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5BR Oceanview Vacation Rental Kamuela, Hawaii USA
Bedrooms are all roomy and well-ventilated with windows and ceiling fans. Beds are relatively new, and mattresses are firm. All of them are next to a bathroom. We sometimes accommodate more than 16 people by using cots and air mattresses. Each bedroom has a TV monitor and a DVD player.
Damage and Incidentals
You will be responsible for any damage to the rental property caused by you or your party during your stay.
Children allowed - Toys, games, and kid-vids are available. Toys, games, and kid-vids are available.
Parties/events allowed - Please clear parties/events with owners. Please clear parties/events with owners.
Max guests: 16
Minimum age of primary renter: 0 - Babies, toddlers, and older childrenare welcome. Babies, toddlers, and older childrenare welcome.
- 1. Cancellation Policy--Owners will retain booking deposit (first payment) unless able to rebook the property.
- 2. Guests will not make excessive noise, especially after 9:00 pm, out of respect for neighbors living close by.
- 3. Guests (unless they can't comply for medical reasons) will not wear shoes in the house.
Check in and check out with no person-to-person contact
Cleaned with disinfectant
Hosted by Kerrill or DonAsk a question
About Kerrill or Don
Don grew up in California, earned his B.S. and M.S. from Stanford University, and his PhD in biology from the University of Chicago. Kerrill moved to California from Michigan. She earned a B.A. from Eastern Michigan University and an M.A. in English literature from California State University in Long Beach. We both finished our teaching careers at Long Beach Polytechnic High School, where we were able to teach the subjects we loved to students who made us laugh and think every day we spent with them. We built Hale Kephart in 1989 during nine weeks of our summer vacation with the help of family and friends. We enjoyed staying in the house during spring, winter, and summer breaks for 14 years. Then we retired and built our current residence on the same five acres as the vacation rental and thus began another chapter in our lives. Hawaii is our home now, and we cannot imagine wanting to live anywhere else. We love the climate, the dark and quiet nights, the fresh air, the ever-changing views of ocean, mountains, and sky. We have embraced the aloha spirit and the whole concept of ohana. We also love the people. We have made friends from many walks of life; each one of them has enriched in our lives in some meaningful way. Some of them have been guests at our vacation rental who kept coming back until our relationship metamorphosed into a deep friendship. Others we met while writing articles for the local newspaper or playing tennis at Mauna Kea's Seaside Tennis Club. Most we met through other friends. Our lives have developed a rhythm to them that is both interesting and comfortable. Every year we take at least one trip to the mainland to touch bases with friends and family. Almost every other year we take a longer trip. We have enjoyed sojourns in Alaska, Australia, New England, Washington D.C, New Zealand, Micronesia, and the Pacific Northwest. We have seen spectacular places and had breathtaking experiences, but we are always glad to come home.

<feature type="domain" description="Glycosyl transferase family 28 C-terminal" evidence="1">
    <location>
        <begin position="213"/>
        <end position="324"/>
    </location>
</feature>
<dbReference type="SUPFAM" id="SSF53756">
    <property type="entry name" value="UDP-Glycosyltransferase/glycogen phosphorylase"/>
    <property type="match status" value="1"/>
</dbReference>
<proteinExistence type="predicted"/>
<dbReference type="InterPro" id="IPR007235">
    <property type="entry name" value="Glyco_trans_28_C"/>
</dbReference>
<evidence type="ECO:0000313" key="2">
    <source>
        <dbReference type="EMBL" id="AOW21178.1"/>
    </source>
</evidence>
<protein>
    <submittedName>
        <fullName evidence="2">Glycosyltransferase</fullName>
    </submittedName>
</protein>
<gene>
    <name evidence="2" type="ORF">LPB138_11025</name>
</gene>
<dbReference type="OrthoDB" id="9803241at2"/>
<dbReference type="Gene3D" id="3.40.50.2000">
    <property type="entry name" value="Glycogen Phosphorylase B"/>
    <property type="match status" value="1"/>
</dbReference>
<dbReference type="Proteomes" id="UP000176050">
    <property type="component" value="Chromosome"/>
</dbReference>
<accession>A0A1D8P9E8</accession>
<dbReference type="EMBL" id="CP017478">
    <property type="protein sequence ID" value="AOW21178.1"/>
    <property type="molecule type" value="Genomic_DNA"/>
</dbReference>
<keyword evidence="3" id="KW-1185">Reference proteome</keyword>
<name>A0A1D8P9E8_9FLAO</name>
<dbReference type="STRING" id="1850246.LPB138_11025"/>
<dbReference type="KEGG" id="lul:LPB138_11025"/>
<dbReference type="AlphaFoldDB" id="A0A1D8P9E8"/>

Kerrill or Don purchased this House in 1989
Why Kerrill or Don chose Kohala Estates